Grief. If there is anything I have learned as a pastor it is that grief compounds.
Think of the friend, colleague, or yourself and that chapter of life where you buried too many loved ones, lost a job, received a diagnosis. Remember the weight of it and how it could have you crying on the floor behind your desk, barely able to get out of bed, numb even in the marrow of your bones. Remember how hard you had to climb to be free of it, how many skins you had to shed layer by layer, how one smell or song or word can still snap you back to that raw, awful time.
Being a pastor, I get to see the way community holds its hurting ones. I get to watch members pray for those who cannot; sing for those who cannot; hope for those who cannot. The casserole brigade shows up; cards flow in; flowers dot the landscape; it’s sacred and beautiful.
Why isn’t this the emotional and spiritual reservoir that gets activated when we see a man’s life erased? These are the moments when I see just how far racism distances us from God and from our neighbor, stopping us from loving in the way I know we can.
Before you get too enraged with the riots and looting, remember how grief compounds. Remember what we as white people have experienced — while living in a society built for our thriving. Now look to the grief and trauma that has compounded in the bodies of persons of color as racism mutates from enslaving to lynching, from segregation to internment camps to prisons, always denying rights, breaking apart families, blocking access to food security, medical care, and education. This is what sat on George Floyd’s neck this week and chewed through yet another black life.
Rev. Dr. Martin Luther King, Jr. has already told us that riots are the language of the unheard. He writes to us from Birmingham jail yet again:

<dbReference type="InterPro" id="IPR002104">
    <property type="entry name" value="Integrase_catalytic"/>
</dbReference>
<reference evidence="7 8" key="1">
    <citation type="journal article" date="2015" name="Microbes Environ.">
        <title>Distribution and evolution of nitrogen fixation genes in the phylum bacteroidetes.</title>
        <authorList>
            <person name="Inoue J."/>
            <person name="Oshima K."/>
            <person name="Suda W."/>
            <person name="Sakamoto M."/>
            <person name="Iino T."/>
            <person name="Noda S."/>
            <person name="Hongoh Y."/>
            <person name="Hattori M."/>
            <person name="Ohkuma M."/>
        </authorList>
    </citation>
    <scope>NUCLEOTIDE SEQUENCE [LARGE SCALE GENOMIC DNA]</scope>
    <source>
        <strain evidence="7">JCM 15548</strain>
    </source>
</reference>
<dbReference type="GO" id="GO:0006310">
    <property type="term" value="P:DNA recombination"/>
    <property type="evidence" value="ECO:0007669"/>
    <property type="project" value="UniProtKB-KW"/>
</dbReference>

“I have almost reached the regrettable conclusion that the Negro’s great stumbling block in the stride toward freedom is not the White Citizens Councillor or the Ku Klux Klanner but the white moderate who is more devoted to order than to justice; who prefers a negative peace which is the absence of tension to a positive peace which is the presence of justice; who constantly says, ‘I agree with you in the goal you seek, but I can’t agree with your methods of direct action;’ who paternalistically feels that he can set the timetable for another man’s freedom; who lives by the myth of time; and who constantly advises the Negro to wait until a “more convenient season.”
Here’s the thing: The insecurity and danger these riots raise for us is an insecurity and danger persons of color live with every day. Also, can we please not conveniently forget that the one person trying to de-escalate the situation of white youth throwing rocks at the precinct on Tuesday night was a black man? What about holding our media accountable for who they show looting Target? If you notice in the pan of the camera, it’s a multi-racial event. So why are the up-close, longer shots only of bodies of color?
Please help us heal our communities. When your friends and family start talking about the riots, redirect the conversation back to George Floyd. Back to Ahmaud Arbery. Back to Breonna Taylor. Back to Philando Castile.
Back to the systems and cultural norms that consider these lives expendable.
Back to the way we are more disturbed by the presence of tension than by the absence of justice.
If you are white and interacting with persons of color, listen. Sit with them in their anger, and if it makes you uncomfortable, think of this as your gym time — your workout to get comfortable being uncomfortable. Do NOT offer hope or talk about how it’s not that bad, how things have changed. If you really need to say something, here’s your question:
Is there more?
Because there is. There always is when grief compounds.